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The area between the chest wall and lung is called the pleural space. The lining around this space produces small amounts of fluid. This fluid helps lubricate the lining and allows the lungs to expand smoothly. Pleural effusion occurs when too much fluid builds up in the pleural space.
Pleural effusion can occur if your child has a lung inflammation or bacterial infection. It can also happen if fluid builds up after a surgery. If not treated, pleural effusion can lead to serious breathing problems. That’s why your child needs treatment right away.
Pleural effusion may not cause symptoms. If symptoms occur, they can include:
Shortness of breath or rapid breathing
Sharp chest pain that worsens with coughing or deep breaths
Fever of 100.4°F or higher
Your child’s doctor listens with a stethoscope and taps on the chest. One or more of the following tests may be done to confirm the diagnosis:
X-rays in different positions to check whether fluid is free-flowing, which would indicate that infection is not present
Ultrasound or CT scan to view the amount and nature of fluid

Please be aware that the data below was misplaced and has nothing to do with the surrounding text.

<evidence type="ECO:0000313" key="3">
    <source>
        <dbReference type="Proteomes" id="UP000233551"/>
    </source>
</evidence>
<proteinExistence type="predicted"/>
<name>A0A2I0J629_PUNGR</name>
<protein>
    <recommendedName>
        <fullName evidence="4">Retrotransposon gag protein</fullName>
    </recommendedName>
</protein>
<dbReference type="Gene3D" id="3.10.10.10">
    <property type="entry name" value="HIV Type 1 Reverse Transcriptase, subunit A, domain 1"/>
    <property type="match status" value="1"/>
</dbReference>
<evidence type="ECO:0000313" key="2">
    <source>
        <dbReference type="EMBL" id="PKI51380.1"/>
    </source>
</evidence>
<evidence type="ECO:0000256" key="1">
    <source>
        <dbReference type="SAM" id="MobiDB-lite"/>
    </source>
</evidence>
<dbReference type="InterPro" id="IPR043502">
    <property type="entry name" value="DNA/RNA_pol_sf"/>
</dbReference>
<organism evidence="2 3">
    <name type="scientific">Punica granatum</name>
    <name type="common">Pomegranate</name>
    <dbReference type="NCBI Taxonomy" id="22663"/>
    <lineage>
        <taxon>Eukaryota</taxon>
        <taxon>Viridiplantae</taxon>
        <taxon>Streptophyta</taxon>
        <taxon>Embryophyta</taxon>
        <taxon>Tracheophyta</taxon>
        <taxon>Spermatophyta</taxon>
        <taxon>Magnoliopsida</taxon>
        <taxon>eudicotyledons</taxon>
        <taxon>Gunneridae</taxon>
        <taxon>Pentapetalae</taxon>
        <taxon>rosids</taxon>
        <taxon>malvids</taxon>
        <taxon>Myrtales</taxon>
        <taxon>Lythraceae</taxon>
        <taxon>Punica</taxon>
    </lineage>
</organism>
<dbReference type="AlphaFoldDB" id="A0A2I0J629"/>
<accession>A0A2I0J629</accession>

Pleural fluid analysis, which involves inserting a needle into the pleural space to remove fluid and then sending it to a lab for testing
Treatment depends on how much fluid is present and whether or not it is infected.
If there is a small amount of fluid, it will likely go away on its own. Your doctor will have you watch your child at home. No hospital stay is needed.
If your child has a lot of fluid or pus, is having trouble breathing, or is uncomfortable, he or she may need to stay in the hospital. A chest tube will likely be placed to drain the fluid.
If an infection is present, antibiotics will be given to treat it.
The doctor will identify and treat any other underlying problem.
Often, the causes of pleural effusion in children are less serious than for adults. Your child should have no long-term effects once the underlying problem is treated. The doctor can tell you more about your child’s condition and what to expect.
In an infant under 3 months old, a rectal temperature of 100.4°F (38.0°C) or higher
In a child 3 to 36 months, a rectal temperature of 102°F (39.0°C) or higher
In a child of any age who has a temperature of 103°F (39.4°C) or higher
A fever that lasts more than 24-hours in a child under 2 years old, or for 3 days in a child 2 years or older
A seizure caused by the fever
Increasing trouble breathing or rapid breathing
Coughing up blood
Worsening or continued chest pain